Has there ever been a time when so many methods of communication were available in the workplace? Likely not. And yet, with all of the tools out there, people still don't hear each other. Managers need to find common ground among their team members to improve communication and commitment. Devine Hewson, CPC and Mark Lund, M.D., CPC, co-founders and principals of Twin Lights Consulting, advised listeners on how to improve office communications during a recent Manage Smarter podcast.
Tools to Bridge the Generational Divide
You may be addicted to email as your primarily communication tool. And then, you find out that younger team members aren't reading your email messages. In fact, they might not read email more than once a week. The truth, is younger employees are more comfortable with office chat tools or texting.
Don’t jump to the conclusion that your millennial or Gen Y team members are dissing you. They may just be accustomed to interacting differently with bosses and co-workers. To fully engage team members, ask them which way they prefer to communicate.
While you can certainly change your communication style and use office chat, don’t be afraid to do things the old-fashioned way when necessary. If your online chat session isn’t resolving a matter, walk down to the team member’s workstation and talk face to face. Younger workers might not prefer these kinds of chats, but they need to realize that face-to-face communication allows them to pick up on nonverbal cues.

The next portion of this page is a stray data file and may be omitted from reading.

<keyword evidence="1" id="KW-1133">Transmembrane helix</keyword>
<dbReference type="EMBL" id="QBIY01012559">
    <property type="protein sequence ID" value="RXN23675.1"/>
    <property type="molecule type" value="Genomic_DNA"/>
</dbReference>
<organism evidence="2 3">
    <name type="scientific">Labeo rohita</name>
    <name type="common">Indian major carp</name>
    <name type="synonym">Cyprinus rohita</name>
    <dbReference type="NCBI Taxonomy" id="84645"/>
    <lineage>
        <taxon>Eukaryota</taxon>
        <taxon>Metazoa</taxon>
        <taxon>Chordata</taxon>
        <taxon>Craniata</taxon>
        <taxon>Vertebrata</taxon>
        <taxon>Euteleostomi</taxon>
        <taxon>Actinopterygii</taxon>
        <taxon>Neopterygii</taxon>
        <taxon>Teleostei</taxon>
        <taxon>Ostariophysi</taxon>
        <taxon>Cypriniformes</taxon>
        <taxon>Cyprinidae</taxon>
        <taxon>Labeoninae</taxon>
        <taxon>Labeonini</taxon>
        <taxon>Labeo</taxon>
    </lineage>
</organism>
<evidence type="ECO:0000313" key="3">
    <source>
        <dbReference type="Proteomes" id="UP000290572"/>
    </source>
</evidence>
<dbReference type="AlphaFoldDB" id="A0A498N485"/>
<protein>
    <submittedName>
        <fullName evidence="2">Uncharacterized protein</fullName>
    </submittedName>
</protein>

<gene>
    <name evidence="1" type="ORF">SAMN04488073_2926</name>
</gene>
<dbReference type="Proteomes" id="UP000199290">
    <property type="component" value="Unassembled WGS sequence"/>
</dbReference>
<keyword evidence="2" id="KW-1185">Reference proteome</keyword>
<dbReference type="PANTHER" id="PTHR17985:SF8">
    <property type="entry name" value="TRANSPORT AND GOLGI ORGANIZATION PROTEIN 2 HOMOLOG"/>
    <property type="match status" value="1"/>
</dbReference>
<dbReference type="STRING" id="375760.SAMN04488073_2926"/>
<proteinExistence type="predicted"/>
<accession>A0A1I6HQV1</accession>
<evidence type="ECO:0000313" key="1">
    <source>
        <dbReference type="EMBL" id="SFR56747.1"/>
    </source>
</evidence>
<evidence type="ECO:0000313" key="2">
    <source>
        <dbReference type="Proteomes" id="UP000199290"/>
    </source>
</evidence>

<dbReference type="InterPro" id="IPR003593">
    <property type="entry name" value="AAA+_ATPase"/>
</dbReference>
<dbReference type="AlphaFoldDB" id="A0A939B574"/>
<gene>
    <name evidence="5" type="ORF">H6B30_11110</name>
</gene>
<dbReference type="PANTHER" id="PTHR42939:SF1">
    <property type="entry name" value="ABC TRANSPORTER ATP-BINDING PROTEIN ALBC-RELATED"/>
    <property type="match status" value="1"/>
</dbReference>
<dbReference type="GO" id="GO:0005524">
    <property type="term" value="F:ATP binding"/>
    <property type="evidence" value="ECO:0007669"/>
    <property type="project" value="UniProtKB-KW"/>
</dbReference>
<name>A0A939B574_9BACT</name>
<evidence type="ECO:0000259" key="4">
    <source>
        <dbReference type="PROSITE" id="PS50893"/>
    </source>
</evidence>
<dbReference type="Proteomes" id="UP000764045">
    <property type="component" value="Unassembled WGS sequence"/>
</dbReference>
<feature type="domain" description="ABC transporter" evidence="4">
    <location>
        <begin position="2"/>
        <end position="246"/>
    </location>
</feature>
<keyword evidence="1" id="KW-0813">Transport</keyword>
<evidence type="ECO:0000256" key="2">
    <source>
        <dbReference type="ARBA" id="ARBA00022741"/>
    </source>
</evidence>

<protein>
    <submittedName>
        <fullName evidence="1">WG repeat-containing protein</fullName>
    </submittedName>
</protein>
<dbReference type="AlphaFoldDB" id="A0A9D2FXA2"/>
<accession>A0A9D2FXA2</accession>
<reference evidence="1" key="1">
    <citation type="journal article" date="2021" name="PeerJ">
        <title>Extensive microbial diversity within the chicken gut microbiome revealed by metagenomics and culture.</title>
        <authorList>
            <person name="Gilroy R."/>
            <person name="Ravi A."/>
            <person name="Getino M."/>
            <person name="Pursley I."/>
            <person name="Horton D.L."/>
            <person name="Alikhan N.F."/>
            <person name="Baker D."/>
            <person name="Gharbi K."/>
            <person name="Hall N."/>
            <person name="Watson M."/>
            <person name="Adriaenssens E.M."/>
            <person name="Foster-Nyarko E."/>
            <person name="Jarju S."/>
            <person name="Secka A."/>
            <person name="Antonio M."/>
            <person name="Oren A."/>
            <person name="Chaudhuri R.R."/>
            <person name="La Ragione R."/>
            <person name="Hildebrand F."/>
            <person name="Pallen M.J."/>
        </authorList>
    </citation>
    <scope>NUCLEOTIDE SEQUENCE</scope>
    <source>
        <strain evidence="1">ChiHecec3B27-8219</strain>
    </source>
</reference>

Break Down Barriers
In some workplaces, older team members may resent the younger workers. They remember, sometimes incorrectly, that they struggled to move up the corporate ladder. As a result, they expect younger workers to show deference. That attitude won’t do much for team building.
In breaking down communications barriers, focus on the fact that every team member has something to offer. Senior employees understand industry history and may have polished communication skills. Junior employees want a chance to prove themselves. They’re eager. They want to learn. And they are hoping someone will mentor them. At the same time, they certainly bring tech savviness to the table.
Show Your Vulnerability
One way to get your team members to improve communications is to encourage them to “listen to understand.” All too often, we think we know what someone is going to say. We prejudge them and never internalize the message they are trying to communicate. To fix that problem, Hewson and Lund encourage managers to show vulnerability in a group setting. Once you admit your weakness, maybe it’s that you've been in too much of a hurry to listen, your team members see you as human. And when you tell them you’re working on improving yourself, they see you as a leader they want to support.